Recently we ran a card sorting study on CA.gov providing us with some interesting insights into how our customers view and think regarding the organization of our content. The tool we utilized for the study was chosen because it is free, for a limited time. As of the publishing of this post, it is still being offered for free.
ConceptCodify.com allows you to create a simple card sort study and to brand it in a manner so that it looks more “officially sanctioned” by your agency. The following is what it would look like if your were in the middle of doing the study via a tablet (yes, it is responsive). Note: some cards from the “deck” I have already moved over into one of the “groups”.
Note: You can still view and perform this same card sort study here: CA.gov Card Sort Study
The ConceptCodify tool provides some interesting analytical views of your study results. The following is called an “Hierarchical Clustering Analysis”
I tried “Googling” the term: “hierarchical clustering analysis” and after viewing a few articles written by college universities, I decided it was best to just view the graph and know that the items clustered together at a lower level were identified as more closely related by the study participants. ConceptCodify provides a good “knowledge base” with explanations. I prefer their explanation for “hierarchical clustering analysis”:
A clustering analysis is a research analysis tool that is used to create groupings of similar items. A hierarchical clustering analysis links pairs of items from the bottom up, forming a tree. The hierarchical clustering analysis is the primary analysis tool for any card sorting study, and is a serious win for any information architecture work.
Similar information to the graph above is a “Similarity Matrix” and the “Relationship Ranking Analysis.” The Relationship Ranking Analysis is a that table gives a percentage measure to the highest ranking similarities between the cards of the card sort study. (Note: the Similarity Matrix seems to show the same information, but it is actually harder to use and understand.)
They also is provide an “Ordering Analysis” view to your study data.
ConceptCodify gives the following explanation of the value of this analysis method:
The idea behind this sort of analysis is it can provide ranking information of the cards that otherwise is not considered in other methods, such as the clustering or similarity analysis. It can be used to determine the optimal order within groups defined by the clustering analysis for example.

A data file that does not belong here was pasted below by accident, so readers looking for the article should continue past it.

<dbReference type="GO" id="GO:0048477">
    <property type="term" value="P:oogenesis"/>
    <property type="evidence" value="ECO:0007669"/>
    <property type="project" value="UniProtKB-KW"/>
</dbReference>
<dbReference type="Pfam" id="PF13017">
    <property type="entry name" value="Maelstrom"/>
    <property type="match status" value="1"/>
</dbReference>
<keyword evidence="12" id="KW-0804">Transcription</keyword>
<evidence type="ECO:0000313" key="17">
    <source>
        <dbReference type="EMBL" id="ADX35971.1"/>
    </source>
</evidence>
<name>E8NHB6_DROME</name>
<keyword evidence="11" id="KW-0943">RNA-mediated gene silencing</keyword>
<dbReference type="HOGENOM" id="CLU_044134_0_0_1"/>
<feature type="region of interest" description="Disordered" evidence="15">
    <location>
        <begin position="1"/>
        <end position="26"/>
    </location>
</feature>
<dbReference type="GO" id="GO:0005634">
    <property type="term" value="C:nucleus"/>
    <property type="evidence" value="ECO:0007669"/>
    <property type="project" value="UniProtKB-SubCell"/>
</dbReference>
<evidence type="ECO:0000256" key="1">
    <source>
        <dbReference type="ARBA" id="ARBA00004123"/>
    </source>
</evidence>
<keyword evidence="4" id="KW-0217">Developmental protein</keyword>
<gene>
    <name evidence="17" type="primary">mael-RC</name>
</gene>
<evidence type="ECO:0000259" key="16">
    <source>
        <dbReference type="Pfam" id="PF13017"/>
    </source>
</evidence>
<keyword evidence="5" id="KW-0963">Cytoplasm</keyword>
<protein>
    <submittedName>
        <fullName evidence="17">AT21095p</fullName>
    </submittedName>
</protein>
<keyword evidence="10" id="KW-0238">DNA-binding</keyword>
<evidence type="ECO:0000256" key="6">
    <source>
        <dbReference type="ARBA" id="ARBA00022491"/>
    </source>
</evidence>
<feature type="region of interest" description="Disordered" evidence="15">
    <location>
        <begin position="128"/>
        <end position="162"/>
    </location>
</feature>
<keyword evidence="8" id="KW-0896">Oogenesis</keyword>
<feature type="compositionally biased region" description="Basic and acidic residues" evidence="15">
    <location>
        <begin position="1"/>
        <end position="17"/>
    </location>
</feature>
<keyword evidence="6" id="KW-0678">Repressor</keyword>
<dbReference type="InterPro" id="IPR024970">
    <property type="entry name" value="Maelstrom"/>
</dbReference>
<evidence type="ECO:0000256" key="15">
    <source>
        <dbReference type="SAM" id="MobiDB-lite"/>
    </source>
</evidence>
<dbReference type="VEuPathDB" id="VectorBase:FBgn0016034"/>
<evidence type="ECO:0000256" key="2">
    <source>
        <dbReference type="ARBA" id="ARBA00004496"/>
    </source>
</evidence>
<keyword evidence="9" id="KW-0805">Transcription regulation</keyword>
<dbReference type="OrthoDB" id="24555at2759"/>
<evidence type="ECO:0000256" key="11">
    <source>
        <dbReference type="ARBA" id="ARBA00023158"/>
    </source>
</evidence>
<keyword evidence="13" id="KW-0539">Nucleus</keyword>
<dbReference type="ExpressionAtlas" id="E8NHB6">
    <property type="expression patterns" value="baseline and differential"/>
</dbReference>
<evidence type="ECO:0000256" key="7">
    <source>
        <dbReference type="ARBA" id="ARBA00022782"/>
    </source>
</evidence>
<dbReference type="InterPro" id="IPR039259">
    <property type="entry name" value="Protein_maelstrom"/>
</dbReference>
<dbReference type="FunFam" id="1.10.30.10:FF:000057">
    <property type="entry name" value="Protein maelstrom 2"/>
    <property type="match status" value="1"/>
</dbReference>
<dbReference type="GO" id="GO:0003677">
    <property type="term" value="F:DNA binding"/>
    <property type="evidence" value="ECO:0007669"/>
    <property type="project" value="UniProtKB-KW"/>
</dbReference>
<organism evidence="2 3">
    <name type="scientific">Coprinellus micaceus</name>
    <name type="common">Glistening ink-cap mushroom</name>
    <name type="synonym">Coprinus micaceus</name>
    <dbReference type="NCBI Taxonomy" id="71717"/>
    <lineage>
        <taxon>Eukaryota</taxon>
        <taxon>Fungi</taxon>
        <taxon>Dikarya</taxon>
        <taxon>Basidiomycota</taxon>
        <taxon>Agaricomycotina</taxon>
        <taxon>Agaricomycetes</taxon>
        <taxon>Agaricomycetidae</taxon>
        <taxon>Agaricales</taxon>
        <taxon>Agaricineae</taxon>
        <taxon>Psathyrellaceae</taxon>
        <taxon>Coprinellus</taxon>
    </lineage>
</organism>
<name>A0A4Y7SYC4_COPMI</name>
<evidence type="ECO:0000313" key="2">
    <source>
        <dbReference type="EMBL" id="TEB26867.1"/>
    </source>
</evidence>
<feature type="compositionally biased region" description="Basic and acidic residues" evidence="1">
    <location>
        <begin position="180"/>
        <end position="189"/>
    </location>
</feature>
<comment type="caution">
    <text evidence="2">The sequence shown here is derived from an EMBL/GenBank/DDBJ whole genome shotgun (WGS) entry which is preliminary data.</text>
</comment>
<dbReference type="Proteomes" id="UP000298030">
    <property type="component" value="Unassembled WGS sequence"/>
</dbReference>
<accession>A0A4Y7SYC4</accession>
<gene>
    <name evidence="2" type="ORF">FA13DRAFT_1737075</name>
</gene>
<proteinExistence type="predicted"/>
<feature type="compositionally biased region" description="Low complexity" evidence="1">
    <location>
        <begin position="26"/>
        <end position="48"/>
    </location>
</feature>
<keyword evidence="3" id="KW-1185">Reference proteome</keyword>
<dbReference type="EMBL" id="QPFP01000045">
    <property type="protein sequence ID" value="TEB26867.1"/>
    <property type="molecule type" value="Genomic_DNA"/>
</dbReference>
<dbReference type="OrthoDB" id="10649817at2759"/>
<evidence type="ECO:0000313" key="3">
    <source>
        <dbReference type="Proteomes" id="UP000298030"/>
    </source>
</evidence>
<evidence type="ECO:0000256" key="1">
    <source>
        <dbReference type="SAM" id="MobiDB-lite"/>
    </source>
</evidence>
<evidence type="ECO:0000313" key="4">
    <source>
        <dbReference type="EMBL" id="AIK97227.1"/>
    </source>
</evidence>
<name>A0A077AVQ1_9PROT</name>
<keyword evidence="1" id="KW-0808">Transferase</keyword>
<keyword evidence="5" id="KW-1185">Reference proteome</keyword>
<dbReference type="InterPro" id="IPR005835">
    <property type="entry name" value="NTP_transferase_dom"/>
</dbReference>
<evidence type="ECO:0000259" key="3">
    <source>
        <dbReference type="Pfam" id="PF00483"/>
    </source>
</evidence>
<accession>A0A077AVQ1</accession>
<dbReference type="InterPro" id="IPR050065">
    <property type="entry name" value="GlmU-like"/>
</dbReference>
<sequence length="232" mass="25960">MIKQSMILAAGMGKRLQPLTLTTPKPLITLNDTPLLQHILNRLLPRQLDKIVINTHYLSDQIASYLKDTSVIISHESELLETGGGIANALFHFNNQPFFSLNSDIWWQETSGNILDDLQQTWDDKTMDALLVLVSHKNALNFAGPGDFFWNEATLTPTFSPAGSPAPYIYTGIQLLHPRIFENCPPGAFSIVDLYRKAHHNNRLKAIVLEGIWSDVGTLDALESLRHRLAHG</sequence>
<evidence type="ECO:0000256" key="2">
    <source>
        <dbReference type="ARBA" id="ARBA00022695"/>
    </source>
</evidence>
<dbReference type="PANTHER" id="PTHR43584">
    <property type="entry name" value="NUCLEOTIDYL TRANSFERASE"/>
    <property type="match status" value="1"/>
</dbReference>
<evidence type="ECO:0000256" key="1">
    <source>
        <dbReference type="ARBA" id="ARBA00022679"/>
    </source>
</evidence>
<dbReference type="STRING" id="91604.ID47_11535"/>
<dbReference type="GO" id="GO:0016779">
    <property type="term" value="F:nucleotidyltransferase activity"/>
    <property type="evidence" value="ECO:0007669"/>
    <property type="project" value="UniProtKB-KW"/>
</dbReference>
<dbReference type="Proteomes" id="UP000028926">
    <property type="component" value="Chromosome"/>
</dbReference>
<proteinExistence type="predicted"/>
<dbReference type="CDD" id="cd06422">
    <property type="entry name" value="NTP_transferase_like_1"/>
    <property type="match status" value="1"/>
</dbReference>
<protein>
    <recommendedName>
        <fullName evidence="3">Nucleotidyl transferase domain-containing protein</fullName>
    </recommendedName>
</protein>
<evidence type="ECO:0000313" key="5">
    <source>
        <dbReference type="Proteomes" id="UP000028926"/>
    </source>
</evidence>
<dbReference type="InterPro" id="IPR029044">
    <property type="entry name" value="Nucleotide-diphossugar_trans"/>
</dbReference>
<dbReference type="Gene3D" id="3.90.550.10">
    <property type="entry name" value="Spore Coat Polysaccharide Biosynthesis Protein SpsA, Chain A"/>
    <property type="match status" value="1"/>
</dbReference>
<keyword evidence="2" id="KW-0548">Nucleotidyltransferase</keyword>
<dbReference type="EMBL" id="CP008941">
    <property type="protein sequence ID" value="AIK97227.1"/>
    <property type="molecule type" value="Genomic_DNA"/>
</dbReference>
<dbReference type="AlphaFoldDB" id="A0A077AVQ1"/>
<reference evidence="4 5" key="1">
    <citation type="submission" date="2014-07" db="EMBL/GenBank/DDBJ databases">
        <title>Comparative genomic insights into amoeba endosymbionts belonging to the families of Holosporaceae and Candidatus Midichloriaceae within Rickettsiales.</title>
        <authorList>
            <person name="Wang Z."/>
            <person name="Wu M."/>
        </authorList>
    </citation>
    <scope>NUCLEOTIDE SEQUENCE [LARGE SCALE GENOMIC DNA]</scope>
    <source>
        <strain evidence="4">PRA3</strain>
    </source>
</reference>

Finally last, but certainly not least, ConceptCodify provides a “Group Names Analysis” which can be used to basically see the groups that your study participants tended to place cards into the most.
How We Set Up Our Card Sort Study
As you already have seen by now, we branded our card sort study with the official CA.gov logo and color. We also modified some of the “directional” wording on the study page to make it a little easier for the users to quickly understand what to do.
Note: it took about month to gather results from 70 volunteer participants.
- Participants, for the most part, will not create a new group to sort into, even if you encourage them to do so.
- Create different group names for the same thing if you are looking for insights into the best group name for your highest level of site organization and navigation.
- Examine the Google search analytics and Webmaster tools to understand the types of terms people are mostly using to find content on your site and consider those “names” for groups and cards for your study.
- Don’t make your “card deck” to big. You will discourage people from completing the study.
Some “Bugs” in the ConceptCodify product we discovered:
1. It appears that if the study participant is doing the study with possibly Google automatic translate on, that the translated name of the card gets captured. The evidence of something like this happening can be found in some of the results I am showing above.
2. Don’t put any spaces into the “group” names in your study. What happens is ConceptCodify will treat that group as two groups with replicated data, each one with one of the words from the original two word name. For example: we originally had a group named “CA Government”. ConceptCodify created two groups in the “Group Names Analysis”, one named “CA” and the other named “Government”.